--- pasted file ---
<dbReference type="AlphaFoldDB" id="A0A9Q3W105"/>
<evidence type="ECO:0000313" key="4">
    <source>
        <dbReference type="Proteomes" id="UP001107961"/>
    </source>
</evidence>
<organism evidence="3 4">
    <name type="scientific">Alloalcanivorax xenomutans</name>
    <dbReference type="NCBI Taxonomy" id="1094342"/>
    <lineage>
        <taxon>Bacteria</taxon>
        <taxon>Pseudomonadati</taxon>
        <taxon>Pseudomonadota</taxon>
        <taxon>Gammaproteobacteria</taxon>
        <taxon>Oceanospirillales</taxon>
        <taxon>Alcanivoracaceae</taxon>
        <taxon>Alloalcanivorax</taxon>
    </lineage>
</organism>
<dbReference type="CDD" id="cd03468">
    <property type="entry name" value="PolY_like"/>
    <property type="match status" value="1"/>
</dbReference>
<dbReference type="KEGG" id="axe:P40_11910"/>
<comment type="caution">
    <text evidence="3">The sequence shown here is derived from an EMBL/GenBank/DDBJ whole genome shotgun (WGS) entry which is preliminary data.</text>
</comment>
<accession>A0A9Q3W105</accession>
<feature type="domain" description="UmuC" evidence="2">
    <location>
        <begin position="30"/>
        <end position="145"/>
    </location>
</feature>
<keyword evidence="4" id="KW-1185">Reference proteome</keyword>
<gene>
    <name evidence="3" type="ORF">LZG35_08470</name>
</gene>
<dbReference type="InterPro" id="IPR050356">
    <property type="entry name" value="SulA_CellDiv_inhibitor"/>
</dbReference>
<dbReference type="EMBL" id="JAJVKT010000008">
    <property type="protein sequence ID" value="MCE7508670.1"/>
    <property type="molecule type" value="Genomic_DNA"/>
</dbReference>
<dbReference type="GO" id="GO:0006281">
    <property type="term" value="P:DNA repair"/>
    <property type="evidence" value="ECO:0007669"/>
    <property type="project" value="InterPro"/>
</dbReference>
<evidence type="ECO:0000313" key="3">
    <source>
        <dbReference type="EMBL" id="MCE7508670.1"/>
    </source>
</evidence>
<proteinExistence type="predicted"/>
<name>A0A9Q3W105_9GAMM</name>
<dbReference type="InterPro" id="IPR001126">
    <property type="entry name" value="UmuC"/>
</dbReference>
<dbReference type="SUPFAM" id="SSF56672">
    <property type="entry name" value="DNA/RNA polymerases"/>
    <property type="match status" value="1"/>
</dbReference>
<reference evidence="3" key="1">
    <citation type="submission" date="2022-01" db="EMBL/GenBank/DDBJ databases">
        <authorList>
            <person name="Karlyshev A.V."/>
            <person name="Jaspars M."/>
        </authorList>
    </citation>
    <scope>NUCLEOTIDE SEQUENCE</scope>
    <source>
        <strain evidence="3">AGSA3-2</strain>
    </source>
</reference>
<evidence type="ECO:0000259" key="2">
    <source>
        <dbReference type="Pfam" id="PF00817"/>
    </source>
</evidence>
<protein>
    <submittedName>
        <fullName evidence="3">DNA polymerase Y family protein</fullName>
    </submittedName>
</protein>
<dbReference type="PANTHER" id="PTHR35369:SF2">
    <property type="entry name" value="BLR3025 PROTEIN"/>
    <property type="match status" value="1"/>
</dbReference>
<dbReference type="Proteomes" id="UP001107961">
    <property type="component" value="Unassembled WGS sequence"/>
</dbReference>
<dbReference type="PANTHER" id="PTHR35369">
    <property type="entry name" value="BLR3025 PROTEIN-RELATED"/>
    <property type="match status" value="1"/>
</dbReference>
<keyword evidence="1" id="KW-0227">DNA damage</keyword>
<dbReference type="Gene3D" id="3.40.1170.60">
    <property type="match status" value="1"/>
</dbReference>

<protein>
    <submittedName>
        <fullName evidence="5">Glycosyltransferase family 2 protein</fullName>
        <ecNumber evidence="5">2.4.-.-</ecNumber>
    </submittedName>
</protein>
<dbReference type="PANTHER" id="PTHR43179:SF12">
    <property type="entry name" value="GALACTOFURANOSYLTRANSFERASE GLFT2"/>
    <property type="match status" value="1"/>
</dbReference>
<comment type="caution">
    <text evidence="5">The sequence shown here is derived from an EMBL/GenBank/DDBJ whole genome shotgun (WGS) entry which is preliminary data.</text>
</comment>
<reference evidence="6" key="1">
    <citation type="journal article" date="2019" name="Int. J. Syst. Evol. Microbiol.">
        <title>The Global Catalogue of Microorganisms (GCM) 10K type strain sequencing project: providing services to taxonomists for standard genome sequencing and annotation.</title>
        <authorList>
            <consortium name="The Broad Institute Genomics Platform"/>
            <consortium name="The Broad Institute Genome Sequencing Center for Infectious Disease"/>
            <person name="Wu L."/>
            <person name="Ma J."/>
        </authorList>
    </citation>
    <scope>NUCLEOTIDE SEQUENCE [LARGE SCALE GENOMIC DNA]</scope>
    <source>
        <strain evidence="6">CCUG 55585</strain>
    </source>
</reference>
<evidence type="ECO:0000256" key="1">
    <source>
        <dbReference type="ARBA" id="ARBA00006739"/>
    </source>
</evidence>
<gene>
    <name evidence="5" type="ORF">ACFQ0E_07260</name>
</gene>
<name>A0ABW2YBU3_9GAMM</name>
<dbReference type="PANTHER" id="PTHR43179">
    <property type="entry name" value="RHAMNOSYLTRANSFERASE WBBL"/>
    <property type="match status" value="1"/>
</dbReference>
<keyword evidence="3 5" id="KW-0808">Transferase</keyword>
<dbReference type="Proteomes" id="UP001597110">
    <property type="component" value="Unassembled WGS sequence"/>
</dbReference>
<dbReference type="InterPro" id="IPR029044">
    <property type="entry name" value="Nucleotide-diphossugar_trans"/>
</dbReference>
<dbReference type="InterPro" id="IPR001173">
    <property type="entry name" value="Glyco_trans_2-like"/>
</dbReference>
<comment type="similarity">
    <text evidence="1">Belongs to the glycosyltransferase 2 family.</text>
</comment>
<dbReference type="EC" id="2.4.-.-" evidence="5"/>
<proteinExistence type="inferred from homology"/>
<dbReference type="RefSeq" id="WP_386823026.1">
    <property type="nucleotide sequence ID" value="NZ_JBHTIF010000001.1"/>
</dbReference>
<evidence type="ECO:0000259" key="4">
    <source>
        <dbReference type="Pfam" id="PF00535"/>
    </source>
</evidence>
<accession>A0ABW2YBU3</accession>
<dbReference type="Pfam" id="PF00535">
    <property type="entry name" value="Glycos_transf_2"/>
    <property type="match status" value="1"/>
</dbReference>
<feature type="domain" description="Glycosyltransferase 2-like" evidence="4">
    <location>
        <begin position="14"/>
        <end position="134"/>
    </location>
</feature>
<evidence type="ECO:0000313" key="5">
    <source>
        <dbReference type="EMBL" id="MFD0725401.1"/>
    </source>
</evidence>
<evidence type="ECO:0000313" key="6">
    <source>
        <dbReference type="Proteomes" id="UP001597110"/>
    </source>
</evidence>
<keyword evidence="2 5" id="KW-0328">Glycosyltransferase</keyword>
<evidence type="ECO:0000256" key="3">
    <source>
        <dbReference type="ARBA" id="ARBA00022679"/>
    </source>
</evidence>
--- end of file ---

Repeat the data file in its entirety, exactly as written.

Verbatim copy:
<dbReference type="AlphaFoldDB" id="A0A9Q3W105"/>
<evidence type="ECO:0000313" key="4">
    <source>
        <dbReference type="Proteomes" id="UP001107961"/>
    </source>
</evidence>
<organism evidence="3 4">
    <name type="scientific">Alloalcanivorax xenomutans</name>
    <dbReference type="NCBI Taxonomy" id="1094342"/>
    <lineage>
        <taxon>Bacteria</taxon>
        <taxon>Pseudomonadati</taxon>
        <taxon>Pseudomonadota</taxon>
        <taxon>Gammaproteobacteria</taxon>
        <taxon>Oceanospirillales</taxon>
        <taxon>Alcanivoracaceae</taxon>
        <taxon>Alloalcanivorax</taxon>
    </lineage>
</organism>
<dbReference type="CDD" id="cd03468">
    <property type="entry name" value="PolY_like"/>
    <property type="match status" value="1"/>
</dbReference>
<dbReference type="KEGG" id="axe:P40_11910"/>
<comment type="caution">
    <text evidence="3">The sequence shown here is derived from an EMBL/GenBank/DDBJ whole genome shotgun (WGS) entry which is preliminary data.</text>
</comment>
<accession>A0A9Q3W105</accession>
<feature type="domain" description="UmuC" evidence="2">
    <location>
        <begin position="30"/>
        <end position="145"/>
    </location>
</feature>
<keyword evidence="4" id="KW-1185">Reference proteome</keyword>
<gene>
    <name evidence="3" type="ORF">LZG35_08470</name>
</gene>
<dbReference type="InterPro" id="IPR050356">
    <property type="entry name" value="SulA_CellDiv_inhibitor"/>
</dbReference>
<dbReference type="EMBL" id="JAJVKT010000008">
    <property type="protein sequence ID" value="MCE7508670.1"/>
    <property type="molecule type" value="Genomic_DNA"/>
</dbReference>
<dbReference type="GO" id="GO:0006281">
    <property type="term" value="P:DNA repair"/>
    <property type="evidence" value="ECO:0007669"/>
    <property type="project" value="InterPro"/>
</dbReference>
<evidence type="ECO:0000313" key="3">
    <source>
        <dbReference type="EMBL" id="MCE7508670.1"/>
    </source>
</evidence>
<proteinExistence type="predicted"/>
<name>A0A9Q3W105_9GAMM</name>
<dbReference type="InterPro" id="IPR001126">
    <property type="entry name" value="UmuC"/>
</dbReference>
<dbReference type="SUPFAM" id="SSF56672">
    <property type="entry name" value="DNA/RNA polymerases"/>
    <property type="match status" value="1"/>
</dbReference>
<reference evidence="3" key="1">
    <citation type="submission" date="2022-01" db="EMBL/GenBank/DDBJ databases">
        <authorList>
            <person name="Karlyshev A.V."/>
            <person name="Jaspars M."/>
        </authorList>
    </citation>
    <scope>NUCLEOTIDE SEQUENCE</scope>
    <source>
        <strain evidence="3">AGSA3-2</strain>
    </source>
</reference>
<evidence type="ECO:0000259" key="2">
    <source>
        <dbReference type="Pfam" id="PF00817"/>
    </source>
</evidence>
<protein>
    <submittedName>
        <fullName evidence="3">DNA polymerase Y family protein</fullName>
    </submittedName>
</protein>
<dbReference type="PANTHER" id="PTHR35369:SF2">
    <property type="entry name" value="BLR3025 PROTEIN"/>
    <property type="match status" value="1"/>
</dbReference>
<dbReference type="Proteomes" id="UP001107961">
    <property type="component" value="Unassembled WGS sequence"/>
</dbReference>
<dbReference type="PANTHER" id="PTHR35369">
    <property type="entry name" value="BLR3025 PROTEIN-RELATED"/>
    <property type="match status" value="1"/>
</dbReference>
<keyword evidence="1" id="KW-0227">DNA damage</keyword>
<dbReference type="Gene3D" id="3.40.1170.60">
    <property type="match status" value="1"/>
</dbReference>

<protein>
    <submittedName>
        <fullName evidence="5">Glycosyltransferase family 2 protein</fullName>
        <ecNumber evidence="5">2.4.-.-</ecNumber>
    </submittedName>
</protein>
<dbReference type="PANTHER" id="PTHR43179:SF12">
    <property type="entry name" value="GALACTOFURANOSYLTRANSFERASE GLFT2"/>
    <property type="match status" value="1"/>
</dbReference>
<comment type="caution">
    <text evidence="5">The sequence shown here is derived from an EMBL/GenBank/DDBJ whole genome shotgun (WGS) entry which is preliminary data.</text>
</comment>
<reference evidence="6" key="1">
    <citation type="journal article" date="2019" name="Int. J. Syst. Evol. Microbiol.">
        <title>The Global Catalogue of Microorganisms (GCM) 10K type strain sequencing project: providing services to taxonomists for standard genome sequencing and annotation.</title>
        <authorList>
            <consortium name="The Broad Institute Genomics Platform"/>
            <consortium name="The Broad Institute Genome Sequencing Center for Infectious Disease"/>
            <person name="Wu L."/>
            <person name="Ma J."/>
        </authorList>
    </citation>
    <scope>NUCLEOTIDE SEQUENCE [LARGE SCALE GENOMIC DNA]</scope>
    <source>
        <strain evidence="6">CCUG 55585</strain>
    </source>
</reference>
<evidence type="ECO:0000256" key="1">
    <source>
        <dbReference type="ARBA" id="ARBA00006739"/>
    </source>
</evidence>
<gene>
    <name evidence="5" type="ORF">ACFQ0E_07260</name>
</gene>
<name>A0ABW2YBU3_9GAMM</name>
<dbReference type="PANTHER" id="PTHR43179">
    <property type="entry name" value="RHAMNOSYLTRANSFERASE WBBL"/>
    <property type="match status" value="1"/>
</dbReference>
<keyword evidence="3 5" id="KW-0808">Transferase</keyword>
<dbReference type="Proteomes" id="UP001597110">
    <property type="component" value="Unassembled WGS sequence"/>
</dbReference>
<dbReference type="InterPro" id="IPR029044">
    <property type="entry name" value="Nucleotide-diphossugar_trans"/>
</dbReference>
<dbReference type="InterPro" id="IPR001173">
    <property type="entry name" value="Glyco_trans_2-like"/>
</dbReference>
<comment type="similarity">
    <text evidence="1">Belongs to the glycosyltransferase 2 family.</text>
</comment>
<dbReference type="EC" id="2.4.-.-" evidence="5"/>
<proteinExistence type="inferred from homology"/>
<dbReference type="RefSeq" id="WP_386823026.1">
    <property type="nucleotide sequence ID" value="NZ_JBHTIF010000001.1"/>
</dbReference>
<evidence type="ECO:0000259" key="4">
    <source>
        <dbReference type="Pfam" id="PF00535"/>
    </source>
</evidence>
<accession>A0ABW2YBU3</accession>
<dbReference type="Pfam" id="PF00535">
    <property type="entry name" value="Glycos_transf_2"/>
    <property type="match status" value="1"/>
</dbReference>
<feature type="domain" description="Glycosyltransferase 2-like" evidence="4">
    <location>
        <begin position="14"/>
        <end position="134"/>
    </location>
</feature>
<evidence type="ECO:0000313" key="5">
    <source>
        <dbReference type="EMBL" id="MFD0725401.1"/>
    </source>
</evidence>
<evidence type="ECO:0000313" key="6">
    <source>
        <dbReference type="Proteomes" id="UP001597110"/>
    </source>
</evidence>
<keyword evidence="2 5" id="KW-0328">Glycosyltransferase</keyword>
<evidence type="ECO:0000256" key="3">
    <source>
        <dbReference type="ARBA" id="ARBA00022679"/>
    </source>
</evidence>